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Thanks to measures taken in recent years to build an economy and a society resilient to climate change, green jobs have become an option with ever-increasing potential for professionals in search of new career paths to reinvent themselves. It is also an opportunity for many young people who care about the environment to join the job market. Green jobs span everything that helps to preserve and restore the environment. These jobs need not be in sectors like renewables or energy efficiency; they have a perfect fit on the traditional market. They can be found in manufacturing and construction. We must move toward total ecological transition at all levels (ILO). So, this has its place in all spheres of the economy, since we must reduce raw-material consumption in all of them, complete the decarbonisation process, and protect biodiversity.
The Plan Nacional Integrado de Energía y Clima (Integrated National Energy and Climate Plan) (PNIEC), the Marco Estratégico de Energía y Clima (Strategic Energy and Climate Framework), the Plan Nacional de Adaptación al Cambio Climático (National Climate Change Adaptation Plan) (PNACC) 2021-2030, and the imminent approval of the draft for the Ley de Cambio Climático y Transición Energética (Climate Change and Energy Transition Bill) have increased opportunities for this sort of job. Highlighting the environment and clean energies are the driving force leading us to bank on a green economy, which implies reindustrialising the country and attracting investments. And everything points toward success, given that, in 2019, global investments in energy transition reached 500 billion dollars for the first time (BloombergNEF, 2021).
In this vein, the funds recently approved by the European Union for the region’s economic recovery after the recession caused by the COVID-19 crisis, and the fact that European institutions themselves have bound them to the European Green deal, pose a two-fold opportunity to increase green infrastructures in our country. This made it possible for the “Plan de Recuperación, Transformación y Resiliencia de la Economía española (Recovery, Transformation and Resilience Plan for the Spanish Economy)” to allocate 9% of its resources (140 billion euros) to energy transition, 12% to boosting infrastructure (urban, energy, transport, etc.) and resilient ecosystems, and 16% to fighting depopulation and developing agriculture.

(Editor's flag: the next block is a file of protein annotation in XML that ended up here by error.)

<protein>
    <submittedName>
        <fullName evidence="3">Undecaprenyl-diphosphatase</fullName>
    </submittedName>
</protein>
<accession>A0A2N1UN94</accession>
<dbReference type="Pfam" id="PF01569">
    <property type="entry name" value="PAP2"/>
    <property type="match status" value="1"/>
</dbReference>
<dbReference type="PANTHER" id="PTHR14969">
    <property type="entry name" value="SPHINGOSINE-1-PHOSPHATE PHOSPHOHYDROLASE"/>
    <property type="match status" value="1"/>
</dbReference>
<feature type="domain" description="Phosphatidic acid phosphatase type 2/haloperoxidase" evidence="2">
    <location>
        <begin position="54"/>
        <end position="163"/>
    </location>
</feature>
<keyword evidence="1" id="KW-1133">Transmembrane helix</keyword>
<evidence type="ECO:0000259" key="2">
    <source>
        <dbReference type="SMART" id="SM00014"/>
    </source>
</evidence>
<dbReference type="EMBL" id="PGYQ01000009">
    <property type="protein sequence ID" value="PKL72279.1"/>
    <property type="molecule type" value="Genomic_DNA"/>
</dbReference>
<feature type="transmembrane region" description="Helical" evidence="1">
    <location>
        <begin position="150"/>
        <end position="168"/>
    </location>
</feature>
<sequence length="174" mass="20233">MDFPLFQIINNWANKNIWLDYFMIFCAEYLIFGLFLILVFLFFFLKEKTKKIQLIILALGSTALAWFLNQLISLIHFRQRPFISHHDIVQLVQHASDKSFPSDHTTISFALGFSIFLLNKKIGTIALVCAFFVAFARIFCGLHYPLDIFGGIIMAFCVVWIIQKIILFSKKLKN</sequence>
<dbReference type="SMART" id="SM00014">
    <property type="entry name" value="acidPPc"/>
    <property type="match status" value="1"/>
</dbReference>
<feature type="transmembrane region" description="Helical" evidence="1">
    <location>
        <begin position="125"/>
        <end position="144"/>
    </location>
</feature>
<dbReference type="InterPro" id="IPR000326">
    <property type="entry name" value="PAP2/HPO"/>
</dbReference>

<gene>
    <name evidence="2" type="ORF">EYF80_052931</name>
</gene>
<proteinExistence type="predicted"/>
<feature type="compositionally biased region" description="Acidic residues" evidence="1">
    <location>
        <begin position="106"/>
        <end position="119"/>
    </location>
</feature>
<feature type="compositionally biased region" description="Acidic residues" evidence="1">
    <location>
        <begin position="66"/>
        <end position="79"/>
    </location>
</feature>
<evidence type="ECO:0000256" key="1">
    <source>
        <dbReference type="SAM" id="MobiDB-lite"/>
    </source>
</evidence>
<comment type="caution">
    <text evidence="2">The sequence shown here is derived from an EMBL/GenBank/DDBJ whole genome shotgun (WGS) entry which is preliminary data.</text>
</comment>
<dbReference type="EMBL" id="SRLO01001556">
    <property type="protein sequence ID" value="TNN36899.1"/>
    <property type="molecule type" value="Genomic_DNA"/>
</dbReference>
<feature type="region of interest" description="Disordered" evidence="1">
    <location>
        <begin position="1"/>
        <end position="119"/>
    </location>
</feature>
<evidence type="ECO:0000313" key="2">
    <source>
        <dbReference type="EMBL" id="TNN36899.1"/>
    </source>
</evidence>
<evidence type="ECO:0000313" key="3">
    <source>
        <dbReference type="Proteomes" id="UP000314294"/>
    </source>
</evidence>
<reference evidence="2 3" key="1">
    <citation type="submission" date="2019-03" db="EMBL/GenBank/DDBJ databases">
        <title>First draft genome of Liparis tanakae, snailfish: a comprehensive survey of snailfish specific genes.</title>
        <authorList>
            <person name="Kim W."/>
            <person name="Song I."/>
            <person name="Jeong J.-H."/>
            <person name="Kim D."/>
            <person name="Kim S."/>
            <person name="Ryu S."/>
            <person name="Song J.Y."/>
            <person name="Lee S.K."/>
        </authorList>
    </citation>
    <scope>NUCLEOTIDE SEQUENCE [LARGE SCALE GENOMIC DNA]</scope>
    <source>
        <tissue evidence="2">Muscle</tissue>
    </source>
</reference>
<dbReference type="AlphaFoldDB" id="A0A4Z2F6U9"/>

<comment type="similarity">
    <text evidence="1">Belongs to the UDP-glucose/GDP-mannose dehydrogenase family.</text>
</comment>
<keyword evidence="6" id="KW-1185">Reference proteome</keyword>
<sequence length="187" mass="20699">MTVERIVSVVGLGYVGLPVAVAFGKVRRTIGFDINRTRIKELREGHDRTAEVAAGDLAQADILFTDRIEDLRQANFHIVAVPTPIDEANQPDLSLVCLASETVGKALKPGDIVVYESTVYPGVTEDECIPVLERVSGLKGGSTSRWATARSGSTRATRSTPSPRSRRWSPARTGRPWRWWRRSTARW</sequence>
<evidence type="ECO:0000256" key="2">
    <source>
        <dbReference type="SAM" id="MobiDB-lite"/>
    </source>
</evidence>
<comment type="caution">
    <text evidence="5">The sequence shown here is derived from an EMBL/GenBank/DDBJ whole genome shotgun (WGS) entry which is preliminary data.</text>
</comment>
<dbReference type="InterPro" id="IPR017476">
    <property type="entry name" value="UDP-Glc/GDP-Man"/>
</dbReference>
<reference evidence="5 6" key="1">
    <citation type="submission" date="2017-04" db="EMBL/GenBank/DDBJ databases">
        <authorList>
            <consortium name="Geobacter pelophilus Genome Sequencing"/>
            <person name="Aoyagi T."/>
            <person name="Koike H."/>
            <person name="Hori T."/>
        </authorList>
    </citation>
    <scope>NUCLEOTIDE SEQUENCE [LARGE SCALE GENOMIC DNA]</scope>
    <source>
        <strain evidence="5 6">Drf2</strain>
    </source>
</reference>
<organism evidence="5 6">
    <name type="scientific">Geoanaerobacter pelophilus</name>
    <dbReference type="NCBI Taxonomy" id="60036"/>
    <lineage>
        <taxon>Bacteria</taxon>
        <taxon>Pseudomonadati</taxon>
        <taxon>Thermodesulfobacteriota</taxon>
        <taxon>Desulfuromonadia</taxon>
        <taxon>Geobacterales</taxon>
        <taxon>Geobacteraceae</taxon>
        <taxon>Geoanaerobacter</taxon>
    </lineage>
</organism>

If the Sustainable Development Goals proposed by the United Nations for 2030 are reached, it is estimated that, on a global scale by that date, 380 million jobs may be created in sectors like energy and materials, food and agriculture, cities, and health and well-being (Report “Better Business, Better World,” January 2017).
In Spain, the Government estimates that measures in the Integrated National Energy and Climate Plan could create between 253,00 and 348,000 new jobs per year. In the Updated Draft of the PNIEC’S assessment of the economic and social impact, and the impact on public health, it states that only with investments in renewables, between 107,000 and 135,000 jobs per year would be created in services associated with sectors like the manufacturing industry and construction. It also states that investments in energy efficiency and savings would lead to between 52,000 and 100,000 job positions per year (MITECO, January 2020).
Therefore, the ecological transition has come as a huge opportunity, both for entrepreneurs and for professionals who are seeking to reinvent themselves. Re-training to join green jobs has become an excellent option. What is more, environmental education is going to be necessary in many companies to adapt to new technical standards and laws that all these changes will require. Managing urban and industrial waste and water, sustainable tourism, environmental impact evaluation, energy efficiency… The possibilities are endless. In this regard, comprehensive support systems for education can play an important role. The EU Skills Agenda seeks to help people and companies to develop greater sustainable competitiveness (European Centre for the Development of Vocational Training).
In Spain, the Fundación Biodiversidad’s Empleaverde Programme, co-funded by the European Social Fund, seeks to create jobs and support the creation of companies under the framework of a green economy. Last year, it allocated 7.8 million euros to this end. It does so by publishing a tender for grants and for its own projects, such as the Emprendeverde Network (Fundación Biodiversidad).
The Fundación Biodiversidad also has a wide selection of training courses and a search engine on its site for educational activities provided by other entities. In general, there are many organisations and universities who offer everything from master’s degrees and courses, to specialised workshops and university or vocational training. The Ministry for Ecological Transition and the Demographic Challenge has provided a webpage for consultation called “Formación Ambiental (Environmental Training)” (MITECO).
By re-greening your CV, you can now collaborate with your job in creating a better world for tomorrow.